Tai Chi Y3D228: Body Issues

I’ve been listening to the talks on Simple Daily Practice with Peggy Freeh for the last few days. My interview may be appearing shortly, and I felt bad that I was in a high state of activity with other projects during the recording process.  This one, with Tara Leaver, was on this morning while I answered emails from the weekend.  It’s pretty good.

One of the things that Tara said, though, struck me pretty hard.  Tai chi is not fast, she said.  It’s slow, and it makes changes on the energetic levels long before it makes changes on the physical levels.   And you can see that over the last three years; at the beginning I was making all sorts of physical mistakes, and now I make all sorts of speed mistakes. In another three years I’ll be making mistakes on the energetic level or something like that.

Today, though, the issue was bowel-related. I had to stop my practice three times to visit the bathroom.  It didn’t make for a very orderly transition through the two qi gong forms and the tai chi form, unfortunately.  It’s hard to develop a rhythm when you keep having to break it.  Such is life.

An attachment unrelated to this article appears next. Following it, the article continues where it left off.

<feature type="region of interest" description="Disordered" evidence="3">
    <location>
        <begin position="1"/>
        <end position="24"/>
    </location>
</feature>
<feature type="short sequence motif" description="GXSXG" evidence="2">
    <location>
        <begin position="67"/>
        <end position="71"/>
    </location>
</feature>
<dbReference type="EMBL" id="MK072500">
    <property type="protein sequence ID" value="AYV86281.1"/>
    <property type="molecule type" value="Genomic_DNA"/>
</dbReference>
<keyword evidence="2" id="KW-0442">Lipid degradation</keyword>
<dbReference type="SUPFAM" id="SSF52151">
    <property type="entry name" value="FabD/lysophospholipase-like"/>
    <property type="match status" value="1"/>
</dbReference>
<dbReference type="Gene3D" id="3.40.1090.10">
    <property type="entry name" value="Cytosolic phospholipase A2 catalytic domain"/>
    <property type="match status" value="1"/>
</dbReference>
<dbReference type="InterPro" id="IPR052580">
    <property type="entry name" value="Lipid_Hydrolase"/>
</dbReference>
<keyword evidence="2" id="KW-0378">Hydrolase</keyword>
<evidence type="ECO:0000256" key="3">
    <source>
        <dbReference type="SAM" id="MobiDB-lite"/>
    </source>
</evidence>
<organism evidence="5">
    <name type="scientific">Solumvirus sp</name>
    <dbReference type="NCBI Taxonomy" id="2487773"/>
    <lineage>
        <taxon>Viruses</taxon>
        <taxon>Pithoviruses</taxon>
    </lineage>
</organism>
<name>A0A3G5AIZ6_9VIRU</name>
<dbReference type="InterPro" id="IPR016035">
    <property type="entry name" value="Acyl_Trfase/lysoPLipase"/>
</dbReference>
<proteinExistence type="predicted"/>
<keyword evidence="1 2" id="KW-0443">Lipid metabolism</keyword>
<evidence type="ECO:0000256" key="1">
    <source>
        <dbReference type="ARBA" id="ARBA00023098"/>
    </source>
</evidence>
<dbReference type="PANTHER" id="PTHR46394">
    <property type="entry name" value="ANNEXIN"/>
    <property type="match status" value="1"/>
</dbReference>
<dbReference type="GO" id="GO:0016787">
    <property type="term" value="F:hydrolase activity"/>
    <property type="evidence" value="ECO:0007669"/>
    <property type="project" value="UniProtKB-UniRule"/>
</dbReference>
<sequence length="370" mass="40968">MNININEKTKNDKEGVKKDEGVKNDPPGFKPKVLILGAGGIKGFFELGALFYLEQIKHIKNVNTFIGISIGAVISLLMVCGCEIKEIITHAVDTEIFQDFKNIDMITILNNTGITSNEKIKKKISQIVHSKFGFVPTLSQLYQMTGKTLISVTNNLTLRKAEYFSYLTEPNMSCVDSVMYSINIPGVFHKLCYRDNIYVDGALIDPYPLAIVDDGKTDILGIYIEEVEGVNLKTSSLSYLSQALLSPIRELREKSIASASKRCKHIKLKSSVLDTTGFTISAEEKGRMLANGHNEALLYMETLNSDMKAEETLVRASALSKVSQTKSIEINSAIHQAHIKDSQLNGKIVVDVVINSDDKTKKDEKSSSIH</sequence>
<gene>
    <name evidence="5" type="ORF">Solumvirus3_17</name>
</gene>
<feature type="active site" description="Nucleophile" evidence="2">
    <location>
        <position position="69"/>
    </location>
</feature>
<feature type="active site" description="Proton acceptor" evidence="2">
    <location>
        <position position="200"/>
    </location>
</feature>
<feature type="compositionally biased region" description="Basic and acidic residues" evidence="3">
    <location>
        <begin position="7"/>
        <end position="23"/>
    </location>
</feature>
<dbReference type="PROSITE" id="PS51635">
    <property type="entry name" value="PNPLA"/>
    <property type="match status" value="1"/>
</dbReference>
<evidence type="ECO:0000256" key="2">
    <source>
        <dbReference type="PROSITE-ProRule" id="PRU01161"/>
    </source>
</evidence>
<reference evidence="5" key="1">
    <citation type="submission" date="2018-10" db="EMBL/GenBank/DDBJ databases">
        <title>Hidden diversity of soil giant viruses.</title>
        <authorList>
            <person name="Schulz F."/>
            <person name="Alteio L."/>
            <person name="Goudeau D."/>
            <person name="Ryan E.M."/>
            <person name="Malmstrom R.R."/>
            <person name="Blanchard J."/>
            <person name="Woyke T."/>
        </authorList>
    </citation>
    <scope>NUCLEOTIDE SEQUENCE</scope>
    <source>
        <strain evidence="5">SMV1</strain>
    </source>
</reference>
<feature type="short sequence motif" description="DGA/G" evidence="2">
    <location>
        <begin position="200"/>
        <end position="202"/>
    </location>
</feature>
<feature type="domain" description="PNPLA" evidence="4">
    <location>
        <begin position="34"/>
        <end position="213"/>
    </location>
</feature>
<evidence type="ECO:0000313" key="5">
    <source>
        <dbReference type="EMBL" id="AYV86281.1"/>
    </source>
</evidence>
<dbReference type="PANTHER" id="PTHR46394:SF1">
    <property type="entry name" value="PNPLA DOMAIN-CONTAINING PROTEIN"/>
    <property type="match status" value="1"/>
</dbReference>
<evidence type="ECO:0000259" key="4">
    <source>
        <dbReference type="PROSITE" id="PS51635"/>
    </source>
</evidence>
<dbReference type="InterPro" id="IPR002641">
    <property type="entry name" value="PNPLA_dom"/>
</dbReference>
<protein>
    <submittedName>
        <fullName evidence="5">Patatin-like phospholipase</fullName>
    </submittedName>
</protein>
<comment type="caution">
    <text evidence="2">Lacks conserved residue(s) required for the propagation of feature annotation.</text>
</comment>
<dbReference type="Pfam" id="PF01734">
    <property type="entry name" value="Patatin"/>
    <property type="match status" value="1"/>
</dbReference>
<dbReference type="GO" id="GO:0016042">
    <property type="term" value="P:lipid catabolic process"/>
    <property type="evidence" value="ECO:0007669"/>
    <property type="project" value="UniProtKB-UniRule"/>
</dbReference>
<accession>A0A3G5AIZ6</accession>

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  1. Hi Andrew!

    I love that Tara talked about the changes on the different levels. Her comment really opened me up to look for changes on many levels and not just one.


    • I think that’s right. I think that I wouldn’t be nearly as successful an artist without a tai chi practice; and I think that I wouldn’t be nearly as successful a teacher without a tai chi practice; and I wouldn’t be nearly as healthy with a tai chi practice. I also think that I wouldn’t be treated as being nearly as wise and “a good counselor” as I am without the tai chi practice (whether I am or not a good counselor, or wise, is completely separate from the tai chi practice, really. But the practice aids in the perception.) All these things feed in together.

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